Lucy Rose, Hoxton Bar & Kitchen, London

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Judging by the queue outside and the 100 fans packed within, the unsigned Lucy Rose is proof that internet phenomena are still occurring.

Early Myspace demos have attracted serious global attention, including from indie star of the moment Jack Steadman from Bombay Bicycle Club, who has already remixed one of Rose's songs and is in the audience tonight.

The elfin 20-year-old Rose has swum around the dive-bar circuit as a solo singer-songwriter for a year, but now she's taking to the stage as part of a five- piece band complete with a dreadlocked rhythm section (the Bhebhe brothers, Simba and Beanie) and moustachioed dudes Henry Broadbent on keyboards and Adam Coney on electric guitar. Visually, they're a misfit urban youth gang fronted by Joan of Arc gone indie ingenue. Musically, the armour of current pop contrivance is noticeably missing.

Rose has a beautiful, subtly textured voice, as distinctive in its way as Florence Welch's but without grandstanding tendencies, and her songs have a hooks-and-heartstrings classicism that makes her hard to label. The sweetly circling opener, "All I've Got", surprised with it's vaulting indie chorus. "About You" veers towards 70s West-Coast rock, and "Be Alright" backs together chords that Lennon and McCartney would've been proud of. With the power of the band behind it, "Be Alright" transcended its East End surroundings – you could imagine it on a festival stage somewhere, delighting thousands.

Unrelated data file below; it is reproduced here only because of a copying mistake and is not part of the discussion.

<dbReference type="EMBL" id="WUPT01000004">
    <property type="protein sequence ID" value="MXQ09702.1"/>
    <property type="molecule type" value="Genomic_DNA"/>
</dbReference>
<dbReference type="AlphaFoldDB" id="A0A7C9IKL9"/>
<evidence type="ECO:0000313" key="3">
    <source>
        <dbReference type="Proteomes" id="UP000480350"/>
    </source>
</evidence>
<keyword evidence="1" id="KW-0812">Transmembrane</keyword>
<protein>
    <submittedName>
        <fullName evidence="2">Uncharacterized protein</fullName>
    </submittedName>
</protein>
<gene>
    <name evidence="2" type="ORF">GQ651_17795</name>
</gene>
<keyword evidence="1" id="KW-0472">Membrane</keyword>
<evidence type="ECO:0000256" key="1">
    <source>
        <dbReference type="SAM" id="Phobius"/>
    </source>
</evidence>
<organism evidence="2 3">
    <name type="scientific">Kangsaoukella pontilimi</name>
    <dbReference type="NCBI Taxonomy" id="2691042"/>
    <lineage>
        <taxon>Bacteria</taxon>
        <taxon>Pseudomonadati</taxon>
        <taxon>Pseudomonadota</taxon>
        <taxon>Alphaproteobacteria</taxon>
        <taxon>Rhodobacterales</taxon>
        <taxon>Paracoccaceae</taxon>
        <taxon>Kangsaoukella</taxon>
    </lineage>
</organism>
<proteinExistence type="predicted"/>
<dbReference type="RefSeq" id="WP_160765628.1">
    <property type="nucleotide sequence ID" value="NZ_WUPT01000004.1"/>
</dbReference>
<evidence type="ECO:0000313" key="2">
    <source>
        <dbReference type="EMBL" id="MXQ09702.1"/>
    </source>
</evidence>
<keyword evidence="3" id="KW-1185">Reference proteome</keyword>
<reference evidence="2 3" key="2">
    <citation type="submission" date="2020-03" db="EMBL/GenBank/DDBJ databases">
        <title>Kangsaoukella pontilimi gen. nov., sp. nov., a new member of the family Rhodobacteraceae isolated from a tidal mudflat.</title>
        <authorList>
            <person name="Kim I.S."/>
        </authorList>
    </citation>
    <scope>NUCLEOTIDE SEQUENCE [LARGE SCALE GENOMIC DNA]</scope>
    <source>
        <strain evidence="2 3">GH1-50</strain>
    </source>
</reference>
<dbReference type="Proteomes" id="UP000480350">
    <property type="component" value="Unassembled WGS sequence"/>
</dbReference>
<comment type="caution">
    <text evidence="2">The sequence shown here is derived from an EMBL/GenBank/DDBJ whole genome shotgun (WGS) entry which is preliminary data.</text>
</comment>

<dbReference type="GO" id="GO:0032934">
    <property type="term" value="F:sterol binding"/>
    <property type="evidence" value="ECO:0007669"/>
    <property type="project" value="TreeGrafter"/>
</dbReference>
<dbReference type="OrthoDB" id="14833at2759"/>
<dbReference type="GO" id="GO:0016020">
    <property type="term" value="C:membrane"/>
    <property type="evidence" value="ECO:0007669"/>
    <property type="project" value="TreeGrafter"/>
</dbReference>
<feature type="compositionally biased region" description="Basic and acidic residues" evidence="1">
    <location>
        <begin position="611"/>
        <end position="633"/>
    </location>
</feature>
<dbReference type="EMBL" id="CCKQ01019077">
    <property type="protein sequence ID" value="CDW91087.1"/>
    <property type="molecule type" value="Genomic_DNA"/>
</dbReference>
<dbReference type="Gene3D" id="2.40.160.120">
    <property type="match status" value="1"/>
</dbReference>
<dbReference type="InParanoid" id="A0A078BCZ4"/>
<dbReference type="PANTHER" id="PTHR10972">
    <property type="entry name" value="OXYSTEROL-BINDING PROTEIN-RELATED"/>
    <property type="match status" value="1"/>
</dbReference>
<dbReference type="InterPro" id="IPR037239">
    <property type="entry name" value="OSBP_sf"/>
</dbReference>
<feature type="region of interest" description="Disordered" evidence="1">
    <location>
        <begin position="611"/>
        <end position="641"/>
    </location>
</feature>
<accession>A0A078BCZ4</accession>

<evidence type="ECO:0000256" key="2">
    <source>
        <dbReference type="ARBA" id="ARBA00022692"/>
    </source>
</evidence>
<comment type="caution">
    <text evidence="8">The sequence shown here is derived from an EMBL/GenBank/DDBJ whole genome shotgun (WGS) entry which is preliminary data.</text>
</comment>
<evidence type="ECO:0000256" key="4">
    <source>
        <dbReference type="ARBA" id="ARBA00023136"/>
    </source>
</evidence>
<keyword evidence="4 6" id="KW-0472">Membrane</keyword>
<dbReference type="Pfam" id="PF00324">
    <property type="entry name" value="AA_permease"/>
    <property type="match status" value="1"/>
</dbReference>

But the centrepiece is Rose's voice, a beam of husky starlight which could work as well with an orchestra as with a banjo. Opting to downplay her chatty side, she was content to make the odd quip about her band's moustaches, have a swig of her Guinness and just play the songs. "Amsterdam" is effortlessly cool and manages to rescue pop reggae from it's disreputable corner and the epic finale – the guitar-walled tsunami of compassion "Don't You Worry" – is simply astonishing and sung directly from the heart.

Not many 20-year-olds can pull off a night of cross-genre, contrivance-free, elemental musicality, but tonight, with a hint of Marianne Faithfull here, a flavour of Beth Orton there, and nonchalant confidence everywhere, Lucy Rose did just that. If the Lady Ga Gas of the moment don't do it for you, then fear not: Lady La La has arrived.